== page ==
Our study has several important limitations. The first one is that our sample is only representative of the Boston Public Schools district. Our findings may not generalize to other prekindergarten settings and programs. We also did not measure children’s literacy or socio-emotional skills and thus we can’t say whether the CLASS may have been more predictive of gains in those domains. CLASS scores in our sample also did not cover the full range of possible CLASS scores. It is possible that with a larger range, our results may have been different. Finally, our study is correlational.
Given that your research found no relation between CLASS scores and gains in children’s skills, can CLASS still be a useful tool for improving early childhood education?
In both this study and the prior one, we emphasize that the CLASS has many important strengths. It facilitates cross-program and within-program comparisons; serves as a PD tool for teachers; and shows small associations with child gains in some contexts. Right now, it is probably the best early childhood quality measurement tool we have.
What our work shows is simply that we’re not done yet. We need more work on defining and measuring the active ingredients that drive children’s school readiness gains in prekindergarten programs.
The study notes that, “It may be that process quality as measured by the CLASS does not capture teacher behaviors that are more predictive of preschool children’s gains.” What might some of these teacher behaviors be that are more predictive of children’s gains?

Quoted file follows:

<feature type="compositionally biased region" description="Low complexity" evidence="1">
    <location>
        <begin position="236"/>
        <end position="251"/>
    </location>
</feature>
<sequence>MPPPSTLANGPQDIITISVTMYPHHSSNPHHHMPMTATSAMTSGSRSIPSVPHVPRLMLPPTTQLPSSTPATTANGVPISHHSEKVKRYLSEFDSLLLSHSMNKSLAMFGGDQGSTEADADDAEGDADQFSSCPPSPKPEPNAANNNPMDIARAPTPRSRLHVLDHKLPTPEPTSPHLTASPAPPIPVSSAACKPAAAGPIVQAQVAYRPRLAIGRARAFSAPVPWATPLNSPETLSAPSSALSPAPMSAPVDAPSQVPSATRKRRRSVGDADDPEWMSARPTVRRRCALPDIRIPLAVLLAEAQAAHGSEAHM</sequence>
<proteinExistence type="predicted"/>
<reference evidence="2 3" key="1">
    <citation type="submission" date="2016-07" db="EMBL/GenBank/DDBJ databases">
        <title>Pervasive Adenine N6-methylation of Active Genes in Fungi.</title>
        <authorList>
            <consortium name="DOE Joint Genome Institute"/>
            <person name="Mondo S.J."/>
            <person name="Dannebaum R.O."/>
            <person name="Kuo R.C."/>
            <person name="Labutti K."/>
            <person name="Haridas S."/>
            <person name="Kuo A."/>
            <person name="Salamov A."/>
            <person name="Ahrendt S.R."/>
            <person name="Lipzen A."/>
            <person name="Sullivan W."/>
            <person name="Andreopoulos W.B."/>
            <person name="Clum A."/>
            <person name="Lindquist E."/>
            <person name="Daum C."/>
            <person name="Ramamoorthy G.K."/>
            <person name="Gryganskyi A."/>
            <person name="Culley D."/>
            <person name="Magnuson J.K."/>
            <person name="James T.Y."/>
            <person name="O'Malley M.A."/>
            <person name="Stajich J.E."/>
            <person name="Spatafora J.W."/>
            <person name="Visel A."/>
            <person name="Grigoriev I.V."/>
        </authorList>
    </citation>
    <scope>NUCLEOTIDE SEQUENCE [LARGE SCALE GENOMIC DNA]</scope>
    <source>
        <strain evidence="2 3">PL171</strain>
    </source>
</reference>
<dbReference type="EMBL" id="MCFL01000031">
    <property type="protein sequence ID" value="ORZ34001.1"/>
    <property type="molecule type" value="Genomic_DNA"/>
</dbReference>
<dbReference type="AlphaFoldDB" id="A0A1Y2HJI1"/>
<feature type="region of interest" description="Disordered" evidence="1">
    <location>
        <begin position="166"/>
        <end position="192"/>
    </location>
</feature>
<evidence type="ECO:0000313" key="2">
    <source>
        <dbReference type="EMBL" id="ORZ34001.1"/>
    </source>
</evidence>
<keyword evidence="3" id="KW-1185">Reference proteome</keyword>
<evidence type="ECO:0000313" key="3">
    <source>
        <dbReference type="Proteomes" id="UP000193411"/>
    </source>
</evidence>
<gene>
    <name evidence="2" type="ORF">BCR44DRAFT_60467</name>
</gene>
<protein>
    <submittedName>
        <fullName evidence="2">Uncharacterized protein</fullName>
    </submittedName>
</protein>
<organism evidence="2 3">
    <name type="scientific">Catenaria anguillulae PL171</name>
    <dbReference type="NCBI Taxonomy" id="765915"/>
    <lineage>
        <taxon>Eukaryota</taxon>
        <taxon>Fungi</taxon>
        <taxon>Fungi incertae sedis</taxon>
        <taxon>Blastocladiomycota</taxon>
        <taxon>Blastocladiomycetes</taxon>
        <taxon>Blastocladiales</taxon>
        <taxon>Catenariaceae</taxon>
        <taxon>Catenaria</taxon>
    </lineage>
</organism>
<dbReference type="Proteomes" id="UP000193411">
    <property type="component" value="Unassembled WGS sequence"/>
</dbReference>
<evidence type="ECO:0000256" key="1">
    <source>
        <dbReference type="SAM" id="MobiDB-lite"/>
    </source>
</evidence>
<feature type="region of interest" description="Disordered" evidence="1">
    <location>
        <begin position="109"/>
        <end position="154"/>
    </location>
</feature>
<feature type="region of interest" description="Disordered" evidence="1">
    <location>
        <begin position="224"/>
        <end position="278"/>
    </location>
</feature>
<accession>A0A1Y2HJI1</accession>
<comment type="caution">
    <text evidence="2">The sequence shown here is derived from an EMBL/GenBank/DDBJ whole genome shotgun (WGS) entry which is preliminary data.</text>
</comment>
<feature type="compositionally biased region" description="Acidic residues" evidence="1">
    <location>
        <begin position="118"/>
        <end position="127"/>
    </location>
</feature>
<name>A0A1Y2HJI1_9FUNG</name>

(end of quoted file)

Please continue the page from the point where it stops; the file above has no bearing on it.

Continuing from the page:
This is exactly the question that we need to work together to answer. Our team’s best bet is on measures that also capture the richness of instructional content and curriculum. In preschool education, we have tried approaches like measuring the quality of general instructional practices – or how teachers teach – and the amount of time spent on particular skills and in particular activity settings like whole group or small group. But we don’t really have validated observational tools that capture whether prekindergarteners are exposed to teaching that builds their background knowledge and to curriculum that matches the science of how young children learn. As highlighted in a recent review, multiple randomized trials show that some curricula are more effective than those used in most public preschool programs. But our quality measures do not capture what it is about effective curricula that lead to these gains. That’s the problem we think the field needs to solve together.
The study concludes by noting that “our findings support calls for a next generation of measurement work in early childhood education.” What might this next generation of measurement work look like? I know examining curricula is one possibility mentioned in the study.
The CLASS has been hugely influential in the field of early education and has led to stronger preschool experiences for many, many children. As we think about a next generation of measurement work, we think it is important to learn from and build on this success.
Looking forward, we’re hopeful that researchers and funders will prioritize work in this area. We know that programs are often very responsive to what we measure. We hope that additional work will tackle how to measure what it is about particular curricula that prepare children for kindergarten better than other curricula do. We need our best thinking as a field on this topic.
Is there anything else you’d like to tell us about the study or more generally about what readers should take away from the study?
Yes, two things. First, the questions that our paper raise are not new to the field. We cite other teams with similar findings throughout this paper and the previous one. Our work underscores and echoes calls from experts for a new generation of measurement work.
Second, our work with Boston takes place within an established research-practice partnership. We view this model as very important for advancing policy and practice in early education. Many of our best questions as a research team come directly from the ground, from our coaches and teachers. The next generation of measurement work should also prioritize deep collaborations between researchers and practitioners.